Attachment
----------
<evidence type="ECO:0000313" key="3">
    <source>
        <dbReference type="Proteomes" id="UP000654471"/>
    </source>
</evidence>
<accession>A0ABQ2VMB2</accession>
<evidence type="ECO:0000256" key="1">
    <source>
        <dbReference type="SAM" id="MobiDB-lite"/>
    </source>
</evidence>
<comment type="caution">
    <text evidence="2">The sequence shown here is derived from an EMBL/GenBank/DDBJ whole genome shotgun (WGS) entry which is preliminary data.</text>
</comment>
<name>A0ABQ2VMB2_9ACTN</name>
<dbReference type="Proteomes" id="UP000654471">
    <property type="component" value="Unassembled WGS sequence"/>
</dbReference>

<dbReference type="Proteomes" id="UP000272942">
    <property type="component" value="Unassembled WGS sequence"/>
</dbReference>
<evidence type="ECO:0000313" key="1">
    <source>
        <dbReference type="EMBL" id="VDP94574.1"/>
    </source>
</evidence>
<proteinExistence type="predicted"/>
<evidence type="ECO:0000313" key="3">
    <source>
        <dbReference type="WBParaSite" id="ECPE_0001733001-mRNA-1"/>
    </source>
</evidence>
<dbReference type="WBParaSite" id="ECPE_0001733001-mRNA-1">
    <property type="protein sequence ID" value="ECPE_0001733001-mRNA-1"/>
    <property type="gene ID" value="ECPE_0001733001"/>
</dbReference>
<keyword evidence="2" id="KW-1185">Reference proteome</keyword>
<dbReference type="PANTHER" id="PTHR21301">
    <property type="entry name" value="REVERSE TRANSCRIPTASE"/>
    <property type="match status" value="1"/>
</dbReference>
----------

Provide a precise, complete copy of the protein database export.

<evidence type="ECO:0000313" key="3">
    <source>
        <dbReference type="Proteomes" id="UP000654471"/>
    </source>
</evidence>
<accession>A0ABQ2VMB2</accession>
<evidence type="ECO:0000256" key="1">
    <source>
        <dbReference type="SAM" id="MobiDB-lite"/>
    </source>
</evidence>
<comment type="caution">
    <text evidence="2">The sequence shown here is derived from an EMBL/GenBank/DDBJ whole genome shotgun (WGS) entry which is preliminary data.</text>
</comment>
<name>A0ABQ2VMB2_9ACTN</name>
<dbReference type="Proteomes" id="UP000654471">
    <property type="component" value="Unassembled WGS sequence"/>
</dbReference>

<dbReference type="Proteomes" id="UP000272942">
    <property type="component" value="Unassembled WGS sequence"/>
</dbReference>
<evidence type="ECO:0000313" key="1">
    <source>
        <dbReference type="EMBL" id="VDP94574.1"/>
    </source>
</evidence>
<proteinExistence type="predicted"/>
<evidence type="ECO:0000313" key="3">
    <source>
        <dbReference type="WBParaSite" id="ECPE_0001733001-mRNA-1"/>
    </source>
</evidence>
<dbReference type="WBParaSite" id="ECPE_0001733001-mRNA-1">
    <property type="protein sequence ID" value="ECPE_0001733001-mRNA-1"/>
    <property type="gene ID" value="ECPE_0001733001"/>
</dbReference>
<keyword evidence="2" id="KW-1185">Reference proteome</keyword>
<dbReference type="PANTHER" id="PTHR21301">
    <property type="entry name" value="REVERSE TRANSCRIPTASE"/>
    <property type="match status" value="1"/>
</dbReference>